Updated: Aug 28, 2020
- By Fazliah, Explorer Junior Chief Tinkerer
It’s 2020 and this article is written in the middle of a global health pandemic. When schools had to be shut, educators and students went on a steep learning curve and everything was shifted online. As much as we adults had to go through a massive paradigm shift, we ought to reflect on the impact it would have on the children. Would less time in school means they are learning less? How can children continue their learning beyond the school compounds? Every decade, children are always advised that education prepares them for the future. But how do we prepare for a future which is filled with uncertainties? In the Age of AI (Artificial Intelligence) and VUCA (Volatile, Uncertain, Complex, Ambiguous) world, we see a need to develop young minds to be explorers with the right competencies to face the needs of the future. The uncertainties that come with the challenges of the current pandemic heighten our anxieties. Would such ambiguity be an opportunity to rethink the way our children learn?
Real-world problems are tough and can get extremely complex. Using STEAM as a framework to navigate through those problems and figure out how to think and come up with solutions is a great place to start!
Hang on, what is STEAM?
While relating STEAM to carrying out Science experiments and coding can be a common perception amongst many, it is important to note that STEAM is beyond that! Conducting Science experiments by following instructions and insisting on getting to the right answer is not necessarily STEAM if we do not allow the opportunity for students to witness failed experiments from taking place and to question and explore other possibilities. STEAM focuses on the exploratory journey and cognitive processes that lead them to conclude the experiment. With that in mind, STEAM is the multi-disciplinary approach towards learning that sees the world through the lens of Science, and Technology, interpreted through Engineering and Arts, and based in Mathematics.
While there may be no one size fits all definition to STEAM, it distinguishes itself from the conventional learning of understanding Science, Technology, Engineering, Arts and Mathematics as individual subjects to study. Its inter-disciplinary approach with strong focus on problem-solving will encourage meaningful learning experiences that build certain competencies. The World Economic Forum have listed down 16 skills that students today are required to have:
Source: World Economic Forum
If we take a closer look, foundational literacies which traditional learning emphasizes on, such as numeracy, scientific literacy and even ICT literacy now takes up less than half of the core skills required today. Foundational literacies are not less important, but to be equipped with certain qualities would facilitate a child’s attitude to be more resilient in the face of adversity. Competencies such as problem solving, creativity and characteristics qualities such as curiosity are now essential skills that would help children face complex challenges and learn to react to the dynamic and ambiguous world.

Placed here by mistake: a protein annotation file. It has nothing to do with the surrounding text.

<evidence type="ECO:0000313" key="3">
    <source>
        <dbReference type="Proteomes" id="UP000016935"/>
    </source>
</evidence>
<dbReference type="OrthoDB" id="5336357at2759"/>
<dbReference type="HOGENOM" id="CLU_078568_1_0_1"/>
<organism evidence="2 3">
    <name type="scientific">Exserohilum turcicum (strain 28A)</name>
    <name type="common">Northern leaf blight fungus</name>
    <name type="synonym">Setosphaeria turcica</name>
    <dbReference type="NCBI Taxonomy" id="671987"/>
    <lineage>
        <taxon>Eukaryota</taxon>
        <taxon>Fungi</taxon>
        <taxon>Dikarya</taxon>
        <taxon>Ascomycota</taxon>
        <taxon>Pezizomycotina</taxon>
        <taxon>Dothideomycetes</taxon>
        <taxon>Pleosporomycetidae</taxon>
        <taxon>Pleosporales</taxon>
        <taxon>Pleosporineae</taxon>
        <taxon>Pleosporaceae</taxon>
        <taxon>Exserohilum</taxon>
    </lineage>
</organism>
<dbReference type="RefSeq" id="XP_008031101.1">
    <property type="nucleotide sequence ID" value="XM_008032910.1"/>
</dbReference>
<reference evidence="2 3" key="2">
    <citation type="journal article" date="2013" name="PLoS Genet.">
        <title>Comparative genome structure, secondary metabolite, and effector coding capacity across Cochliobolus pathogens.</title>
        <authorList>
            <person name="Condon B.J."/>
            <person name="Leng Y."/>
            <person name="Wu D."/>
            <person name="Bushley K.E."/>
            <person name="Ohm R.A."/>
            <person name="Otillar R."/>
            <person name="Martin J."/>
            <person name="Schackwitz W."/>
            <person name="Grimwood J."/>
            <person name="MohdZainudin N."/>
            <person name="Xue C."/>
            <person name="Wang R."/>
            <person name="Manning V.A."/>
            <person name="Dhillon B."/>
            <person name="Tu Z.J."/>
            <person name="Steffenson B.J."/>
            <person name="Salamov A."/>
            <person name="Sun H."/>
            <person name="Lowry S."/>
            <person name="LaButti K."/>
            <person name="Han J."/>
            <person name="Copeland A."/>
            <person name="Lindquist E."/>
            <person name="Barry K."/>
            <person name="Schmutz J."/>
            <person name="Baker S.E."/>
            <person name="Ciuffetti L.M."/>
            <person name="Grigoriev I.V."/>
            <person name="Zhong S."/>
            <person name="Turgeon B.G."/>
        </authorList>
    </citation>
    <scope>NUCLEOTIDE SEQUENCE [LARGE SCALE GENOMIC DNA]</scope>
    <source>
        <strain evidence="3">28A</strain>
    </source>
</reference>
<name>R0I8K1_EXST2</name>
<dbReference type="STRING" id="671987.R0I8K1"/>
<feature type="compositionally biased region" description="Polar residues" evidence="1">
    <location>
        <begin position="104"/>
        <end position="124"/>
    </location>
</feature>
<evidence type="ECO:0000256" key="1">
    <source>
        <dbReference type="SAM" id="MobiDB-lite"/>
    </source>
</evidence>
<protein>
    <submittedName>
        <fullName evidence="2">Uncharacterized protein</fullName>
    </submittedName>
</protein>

STEAM for children? Aren’t they too young?
Children are natural curious explorers from the moment they are born. They wonder, observe, interrogate, investigate, explore, make trial and errors, measure, compare naturally. Early childhood are the crucial years where they ask questions and try to find answers, create and invent.
In fact, a lot of the early childhood pedagogies leverage on this innate ability of young children. For us, we believe that it’s not only age appropriate but early childhood years are also the prime time where we can lay the foundation of STEAM disciplines in these young minds.
How about giving STEAM a go!
STEAM education emphasizes on process and journey rather than the product. While having an end goal can help a person be more focused in getting what they would like to achieve, it would be a meaningful and enriching experience to be able to reflect on the ups and downs of the journey towards the goal.
During the many interactions we had with the children, there were moments where children were not able to solve a certain problem. Instead of allowing the child to cave into the frustration of not being able to solve the problem immediately, we would highlight the fact that some challenges would take more time to solve. When problems get tough, there are strategies that we can use to guide us out of the problem. We complement our STEAM approach with Design Thinking. We also encourage the child by pointing out the strategies that the child adopted to solve the problem and acknowledging the child’s efforts in solving it. Communicating the process to the child facilitates the way they perceive challenges and in turn, boost their self-esteem and sharpen their critical thinking abilities.
Indeed, the environment that we create for the child must support their desire to learn. This does not necessarily mean buying the most expensive gadget for your child. It means to let your child know that you are there for them and make the best out of everything you have. It would mean the world to them! There are various creative ways to allow space for your child to learn through exploration. Check out some ideas on Explorer Junior’s YouTube Channel!